Thus, she puts forwards a very common stereotype with regards to scepticism: that we can distinguish precisely reality from illusion, as long as we stick with the right kind of information, science. In her article, she seamlessly connects misinformation with belief and mysticism, implying that all those superstitions and this tendency to use it to fill the uncomfortable gaps in our knowledge, should be replaced by the information generated by science. Well, this isn’t what one calls critical thinking. This is just shifting one’s faith from one type of knowledges to another one. In doing so, she falls into the common trap that consists in putting religion and science in competition. However, science does not intend to replace religion or other forms of approaches to the world, only to provide a specific way to understand it, with quite well-defined limits to what it can do. It does contradict superstitions and many preconceived ideas, but it’s aim is not to impose itself on people.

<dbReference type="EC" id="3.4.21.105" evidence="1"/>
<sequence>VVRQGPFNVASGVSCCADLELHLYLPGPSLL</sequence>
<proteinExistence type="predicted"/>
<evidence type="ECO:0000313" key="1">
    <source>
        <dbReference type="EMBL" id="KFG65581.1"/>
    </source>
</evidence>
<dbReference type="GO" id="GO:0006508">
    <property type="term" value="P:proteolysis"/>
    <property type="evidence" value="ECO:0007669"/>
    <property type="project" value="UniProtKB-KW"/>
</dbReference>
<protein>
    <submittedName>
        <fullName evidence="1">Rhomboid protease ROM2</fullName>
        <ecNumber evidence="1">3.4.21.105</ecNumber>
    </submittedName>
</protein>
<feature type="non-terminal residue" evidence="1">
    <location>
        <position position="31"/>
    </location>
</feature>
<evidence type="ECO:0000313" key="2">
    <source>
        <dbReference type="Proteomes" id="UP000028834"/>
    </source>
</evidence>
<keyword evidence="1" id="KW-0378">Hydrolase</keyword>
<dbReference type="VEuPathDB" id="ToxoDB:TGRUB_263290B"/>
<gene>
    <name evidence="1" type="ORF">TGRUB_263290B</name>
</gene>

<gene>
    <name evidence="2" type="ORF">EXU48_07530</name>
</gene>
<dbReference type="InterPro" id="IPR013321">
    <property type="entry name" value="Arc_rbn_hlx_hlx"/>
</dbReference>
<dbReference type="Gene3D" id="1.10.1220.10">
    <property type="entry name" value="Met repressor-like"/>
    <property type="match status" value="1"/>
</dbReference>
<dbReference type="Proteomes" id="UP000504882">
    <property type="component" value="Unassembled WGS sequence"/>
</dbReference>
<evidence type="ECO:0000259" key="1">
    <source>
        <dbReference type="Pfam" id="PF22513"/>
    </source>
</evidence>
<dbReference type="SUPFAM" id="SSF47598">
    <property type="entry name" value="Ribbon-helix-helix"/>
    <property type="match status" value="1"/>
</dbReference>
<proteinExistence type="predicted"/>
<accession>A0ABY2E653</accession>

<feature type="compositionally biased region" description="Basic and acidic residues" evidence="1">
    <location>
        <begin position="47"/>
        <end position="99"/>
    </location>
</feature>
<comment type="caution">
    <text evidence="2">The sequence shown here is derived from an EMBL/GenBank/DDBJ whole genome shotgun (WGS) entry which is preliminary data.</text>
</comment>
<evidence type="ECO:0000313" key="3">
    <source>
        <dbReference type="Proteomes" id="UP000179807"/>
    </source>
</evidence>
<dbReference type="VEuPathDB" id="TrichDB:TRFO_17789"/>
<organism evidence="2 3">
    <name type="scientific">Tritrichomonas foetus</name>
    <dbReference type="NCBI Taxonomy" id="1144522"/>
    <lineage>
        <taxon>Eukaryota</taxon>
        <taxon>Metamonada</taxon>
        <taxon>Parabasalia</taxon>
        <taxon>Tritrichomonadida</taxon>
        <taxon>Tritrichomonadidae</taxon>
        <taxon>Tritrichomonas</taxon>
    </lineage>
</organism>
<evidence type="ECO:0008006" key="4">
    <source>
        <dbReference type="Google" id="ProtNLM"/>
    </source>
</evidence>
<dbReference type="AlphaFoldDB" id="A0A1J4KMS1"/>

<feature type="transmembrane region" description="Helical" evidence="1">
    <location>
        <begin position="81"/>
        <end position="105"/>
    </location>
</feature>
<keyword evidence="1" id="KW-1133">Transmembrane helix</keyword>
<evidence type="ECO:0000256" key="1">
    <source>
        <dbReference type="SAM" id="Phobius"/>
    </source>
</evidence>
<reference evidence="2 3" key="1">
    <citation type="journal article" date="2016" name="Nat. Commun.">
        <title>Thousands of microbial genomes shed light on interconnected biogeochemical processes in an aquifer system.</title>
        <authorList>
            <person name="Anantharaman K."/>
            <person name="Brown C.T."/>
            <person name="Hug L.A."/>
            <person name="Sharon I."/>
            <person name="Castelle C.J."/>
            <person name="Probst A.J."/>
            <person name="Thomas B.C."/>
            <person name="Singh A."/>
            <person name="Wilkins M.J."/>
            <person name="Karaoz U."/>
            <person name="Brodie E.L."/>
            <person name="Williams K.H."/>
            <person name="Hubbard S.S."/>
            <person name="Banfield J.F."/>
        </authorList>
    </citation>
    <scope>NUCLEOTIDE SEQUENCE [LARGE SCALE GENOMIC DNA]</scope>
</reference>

In the third paragraph of her article, she states: An essential part of finding ideas that improve human wellbeing is the ability to know what ideas are wrong. This is the strength of critical inquiry. It forces us to see the flaws in our own cognition so that we may attain a more accurate view of reality. Without skepticism, we are at the mercy of the biases of our fallible minds. Two paragraphs later, she goes on to say that [T]the intellectual arguments in science and skepticism are often far superior to those made in belief-based schools of thought. These citations summarizes a very common stereotype about scepticism that conflates what I would call partisan thinking with a blind belief in science.